Philly reporter shot with pellet gun during live shot

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A Philadelphia reporter was shot with a pellet gun during a live shot.

Shawnette Wilson, a reporter for WTXF in Philadelphia, was on air live for a story when a series of soft sounds can be heard. Small objects are also visible bouncing off her.

“OK, so, somebody just hit me with pellets obviously,” she told viewers and the anchors back in the studio, before continuing with the tail end of her report.

Wilson is being praised for keeping her cool but also for the annoyed reaction glance she gives to the unseen shooter.

It did not appear Wilson was hurt in the incident.

It’s not clear if Wilson was with a videographer at the time or if the person who allegedly fired the pellets at her was tracked down.

Traditionally stations have sent reporters with at least one other person who sets up the live truck, operates the camera and serves as a sort of unofficial guard against nearby troublemakers or hazards, as well as protecting the expensive equipment. In extreme cases, some networks or stations hire private security or request assistance from local law enforcement for crews.

More stations, however, are dispatching reporters into the field without anyone — requiring them to set up the camera and report live in front of it with no one behind it.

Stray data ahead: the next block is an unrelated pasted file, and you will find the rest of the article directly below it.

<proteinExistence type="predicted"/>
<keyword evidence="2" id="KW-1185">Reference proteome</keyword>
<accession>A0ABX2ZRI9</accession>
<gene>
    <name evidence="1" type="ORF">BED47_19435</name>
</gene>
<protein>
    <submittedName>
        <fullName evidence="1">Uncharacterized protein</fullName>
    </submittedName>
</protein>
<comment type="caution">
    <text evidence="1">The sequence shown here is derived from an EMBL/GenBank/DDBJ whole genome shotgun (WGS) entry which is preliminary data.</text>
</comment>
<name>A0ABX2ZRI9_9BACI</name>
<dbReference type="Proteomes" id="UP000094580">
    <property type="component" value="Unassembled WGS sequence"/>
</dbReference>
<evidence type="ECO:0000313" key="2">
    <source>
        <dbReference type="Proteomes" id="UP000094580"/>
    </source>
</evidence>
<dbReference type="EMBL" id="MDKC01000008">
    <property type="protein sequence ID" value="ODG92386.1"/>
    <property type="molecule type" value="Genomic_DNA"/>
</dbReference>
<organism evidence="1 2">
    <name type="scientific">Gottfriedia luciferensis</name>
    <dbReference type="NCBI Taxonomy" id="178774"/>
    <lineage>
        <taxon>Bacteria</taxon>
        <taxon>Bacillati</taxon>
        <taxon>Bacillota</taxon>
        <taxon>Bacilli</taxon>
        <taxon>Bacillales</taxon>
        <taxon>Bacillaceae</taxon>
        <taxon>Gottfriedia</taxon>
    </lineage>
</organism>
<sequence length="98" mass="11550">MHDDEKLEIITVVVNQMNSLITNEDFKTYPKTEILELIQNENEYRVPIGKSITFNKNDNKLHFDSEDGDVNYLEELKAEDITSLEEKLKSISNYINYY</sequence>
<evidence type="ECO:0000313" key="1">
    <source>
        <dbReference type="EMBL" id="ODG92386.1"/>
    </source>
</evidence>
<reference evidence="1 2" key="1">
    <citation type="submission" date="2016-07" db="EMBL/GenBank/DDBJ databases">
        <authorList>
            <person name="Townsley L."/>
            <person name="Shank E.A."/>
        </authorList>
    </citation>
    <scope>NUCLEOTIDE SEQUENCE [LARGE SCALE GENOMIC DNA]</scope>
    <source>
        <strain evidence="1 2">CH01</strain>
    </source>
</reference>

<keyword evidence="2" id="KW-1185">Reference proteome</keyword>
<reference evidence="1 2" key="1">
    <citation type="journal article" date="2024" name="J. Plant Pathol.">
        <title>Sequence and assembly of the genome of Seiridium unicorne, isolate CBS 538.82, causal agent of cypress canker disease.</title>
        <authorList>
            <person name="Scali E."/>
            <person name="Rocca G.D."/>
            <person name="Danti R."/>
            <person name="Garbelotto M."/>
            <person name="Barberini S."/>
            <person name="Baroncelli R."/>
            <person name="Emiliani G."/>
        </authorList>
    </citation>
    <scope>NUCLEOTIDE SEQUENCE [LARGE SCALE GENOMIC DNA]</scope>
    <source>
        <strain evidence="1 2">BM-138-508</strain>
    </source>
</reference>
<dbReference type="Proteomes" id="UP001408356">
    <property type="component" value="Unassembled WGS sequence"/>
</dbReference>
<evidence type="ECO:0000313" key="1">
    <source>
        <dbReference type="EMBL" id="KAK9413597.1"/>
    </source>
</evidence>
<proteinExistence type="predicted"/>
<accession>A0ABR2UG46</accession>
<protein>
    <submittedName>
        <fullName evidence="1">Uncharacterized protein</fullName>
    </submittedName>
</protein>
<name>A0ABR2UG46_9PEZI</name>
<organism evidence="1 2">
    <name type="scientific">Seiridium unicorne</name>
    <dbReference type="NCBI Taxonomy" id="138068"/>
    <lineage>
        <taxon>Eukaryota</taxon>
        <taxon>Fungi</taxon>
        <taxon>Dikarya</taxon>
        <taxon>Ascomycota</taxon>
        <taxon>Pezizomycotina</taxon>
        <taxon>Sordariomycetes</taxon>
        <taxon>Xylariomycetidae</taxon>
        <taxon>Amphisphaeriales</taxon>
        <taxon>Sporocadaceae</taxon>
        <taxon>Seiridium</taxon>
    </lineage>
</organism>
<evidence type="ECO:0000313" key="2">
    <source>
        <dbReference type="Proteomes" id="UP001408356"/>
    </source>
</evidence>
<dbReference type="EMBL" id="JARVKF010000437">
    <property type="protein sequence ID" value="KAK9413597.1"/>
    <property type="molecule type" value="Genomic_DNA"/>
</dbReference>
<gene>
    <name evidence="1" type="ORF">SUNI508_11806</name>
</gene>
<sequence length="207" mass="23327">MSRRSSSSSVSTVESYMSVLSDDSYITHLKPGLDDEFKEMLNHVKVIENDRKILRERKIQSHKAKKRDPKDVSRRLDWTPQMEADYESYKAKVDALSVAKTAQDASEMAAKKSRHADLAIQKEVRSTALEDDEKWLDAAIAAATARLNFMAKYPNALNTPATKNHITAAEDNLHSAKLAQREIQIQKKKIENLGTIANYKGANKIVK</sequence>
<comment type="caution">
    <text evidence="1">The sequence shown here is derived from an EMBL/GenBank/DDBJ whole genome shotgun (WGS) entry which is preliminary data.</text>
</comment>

Advances in technology also mean that live shots can be done without the traditional microwave or satellite truck.

Unfortunately, it is not uncommon for reporters, with or without anyone with them, to become the targets of on-air pranksters and troublemakers.

Reporters have been grabbed on air and had things thrown and yelled at them.

Sometimes live shots also attract the attention of hecklers or people who goof around behind the reporter. While these situations are typically not as dangerous, it is still considered disrespectful of the reporter and crew, who are just trying to do their jobs.

In some cases, the perpetrators of these incidents are tracked down and face criminal charges.

There have also been rising rates of TV news crews having gear stolen from them or their vehicles vandalized.

Journalists were also targeted by Trump supporters during the Jan. 6 insurrection at the U.S. Capitol.

All of these trends are making it increasingly difficult for reporters and visual journalists to do their jobs safely.